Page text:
[email protected]

Microsoft might not include message subjects in the MailItemsAccessed events because they could reveal personal information to an investigator. This is understandable, but the position is undermined by the fact that SharePoint Online is quite happy to reveal document titles in its audit records and message subjects are revealed to investigators in Office 365 content searches.

Given that the audit events only contain internet message identifiers, investigators face the problem of how to connect audit events to real messages. This is important because if an attacker has penetrated a mailbox, you need to understand if any important, confidential, or sensitive information exists in the messages that they accessed.

Message Tracing Helps

The easiest way to match a message identifier with a message is to use a message trace. However, the interactive message trace (available in the Microsoft 365 compliance center) or the Get-MessageTrace cmdlet only supports tracing messages less than ten days old. For this reason, when it processes audit events, the script only calls the Get-MessageTrace cmdlet to retrieve subjects for messages less than 10 days old. The call isn’t made for older messages and some explanatory text is inserted for the subject instead. The output for a set of messages found in a MailItemsAccessed Bind event looks something like this. The presence of the subject makes it much easier to understand if any important messages were compromised.

(1) [email protected]od.outlook.com (Re: Counting Distribution list members);
(2) [email protected] (TechSmith Influencer News – Camtasia 2020 sneak peek, help for organizations transitioning to remote work and learning, and more!);
(3) [email protected]com (Coronavirus: Ireland’s infection peak may have passed, toll could hit 400 by August, report forecasts);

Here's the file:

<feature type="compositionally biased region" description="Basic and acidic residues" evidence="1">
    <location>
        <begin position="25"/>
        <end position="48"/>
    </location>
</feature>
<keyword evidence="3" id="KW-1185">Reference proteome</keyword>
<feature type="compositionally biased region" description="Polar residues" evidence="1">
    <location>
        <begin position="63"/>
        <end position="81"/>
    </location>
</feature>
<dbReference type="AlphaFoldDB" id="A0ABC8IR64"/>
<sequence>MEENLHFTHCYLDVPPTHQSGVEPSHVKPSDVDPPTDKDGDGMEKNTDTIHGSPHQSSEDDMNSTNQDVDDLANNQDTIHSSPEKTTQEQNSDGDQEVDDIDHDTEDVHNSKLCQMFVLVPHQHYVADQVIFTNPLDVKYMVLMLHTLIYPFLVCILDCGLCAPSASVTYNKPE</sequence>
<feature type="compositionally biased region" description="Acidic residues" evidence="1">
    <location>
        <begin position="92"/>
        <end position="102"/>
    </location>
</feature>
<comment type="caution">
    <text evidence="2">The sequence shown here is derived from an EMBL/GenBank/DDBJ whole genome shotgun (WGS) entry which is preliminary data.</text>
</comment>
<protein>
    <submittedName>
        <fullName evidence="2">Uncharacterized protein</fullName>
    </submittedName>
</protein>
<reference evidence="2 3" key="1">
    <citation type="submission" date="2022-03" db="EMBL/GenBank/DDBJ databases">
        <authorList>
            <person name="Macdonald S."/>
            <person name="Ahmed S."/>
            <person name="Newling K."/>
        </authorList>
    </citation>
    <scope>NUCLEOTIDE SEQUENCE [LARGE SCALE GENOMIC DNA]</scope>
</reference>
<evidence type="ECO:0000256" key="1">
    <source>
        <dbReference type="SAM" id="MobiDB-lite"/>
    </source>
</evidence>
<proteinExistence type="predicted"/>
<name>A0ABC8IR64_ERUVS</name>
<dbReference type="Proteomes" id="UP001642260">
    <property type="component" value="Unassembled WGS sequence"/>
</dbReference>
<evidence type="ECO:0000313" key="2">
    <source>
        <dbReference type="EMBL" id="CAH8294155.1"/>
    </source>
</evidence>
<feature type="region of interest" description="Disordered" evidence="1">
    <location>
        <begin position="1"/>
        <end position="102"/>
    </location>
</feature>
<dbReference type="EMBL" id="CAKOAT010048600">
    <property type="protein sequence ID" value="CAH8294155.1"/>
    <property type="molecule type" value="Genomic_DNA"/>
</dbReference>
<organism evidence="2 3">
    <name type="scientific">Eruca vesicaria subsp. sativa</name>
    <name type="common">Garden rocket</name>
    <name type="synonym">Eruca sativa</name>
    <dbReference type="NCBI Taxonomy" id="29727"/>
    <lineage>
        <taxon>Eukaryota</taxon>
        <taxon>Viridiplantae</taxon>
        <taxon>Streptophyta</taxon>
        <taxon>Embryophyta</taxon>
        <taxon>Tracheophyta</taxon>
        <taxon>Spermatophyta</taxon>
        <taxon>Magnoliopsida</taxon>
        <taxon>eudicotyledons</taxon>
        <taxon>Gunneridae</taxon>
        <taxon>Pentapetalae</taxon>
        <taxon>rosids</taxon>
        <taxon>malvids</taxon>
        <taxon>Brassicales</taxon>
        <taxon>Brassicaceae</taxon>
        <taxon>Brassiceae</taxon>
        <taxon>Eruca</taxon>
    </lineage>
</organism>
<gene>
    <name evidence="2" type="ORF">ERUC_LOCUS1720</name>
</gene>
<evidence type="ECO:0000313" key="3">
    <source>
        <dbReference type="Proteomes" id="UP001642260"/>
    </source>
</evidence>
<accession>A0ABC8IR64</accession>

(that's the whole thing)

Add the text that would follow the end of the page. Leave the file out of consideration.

(4) [email protected]od.outlook.com (Presentation on ‘Inclusive Meetings’ today)

Tracing Older Messages

For older messages, it’s possible to run an historic search to retrieve details of messages between 11 and 90 days old, but you can’t do this interactively as the cmdlet sets up a background search. Exchange Online doesn’t hold message tracing data for longer than 90 days, which creates a problem if an attacker accesses older email. On the upside, older email might not be quite as sensitive as newer messages.

You can link message identifiers found in audit events to old email, but it’s a tedious business if the data isn’t in some searchable repository. The manual approach is to use Outlook or OWA to examine messages in the user’s mailbox around the date of the audit event. For each message, use the Message Header Analysis add-in to report message headers, among which is the internet message identifier (Figure 2).

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Figure 2: Using the Message Header Analysis add-in to check an email’s internet message identifier (image credit: Tony Redmond)

Interpreting the Audit Events

My script (which you can download from GitHub) outputs results to a PowerShell list, which makes it easy to generate statistics like the number of bind events per folder. The list is also piped to PowerShell’s Out-GridView window for initial analysis (Figure 3) and to a CSV file for consideration over the longer term.

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Figure 3: Browsing MailItemsAccessed audit records with Out-GridView (image credit: Tony Redmond)

 
Out-GridView is a great way to get an initial handle on what might have happened because you can quickly sort events by SessionId or Client IP Address. Microsoft’s documentation explains how to use these fields to link events together to highlight actions that might have been performed by an attacker.

Helpful Insight into What Happens in a Mailbox

MailItemsAccessed audit events provide a helpful insight into what goes on when users access mailbox items. I’d like to see the information published in the events be more accessible and complete (message subject is an important piece of data), but what we have now is better than what we had before.

Generating and storing audit events costs money, especially when the events are prolific. I understand why Microsoft regards MailItemsAccessed as a crucial event and look forward to seeing what other events matching the criteria they deliver in the future. It’s just a pity that these audit events are an E5 feature. E3 tenants are attacked too!

Related Topics:

  • Microsoft 365
  • Office
  • Office 365
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    Tony Redmond has written thousands of articles about Microsoft technology since 1996. He covers Office 365 and associated technologies for Petri.com and is also the lead author for the Office 365 for IT Pros eBook.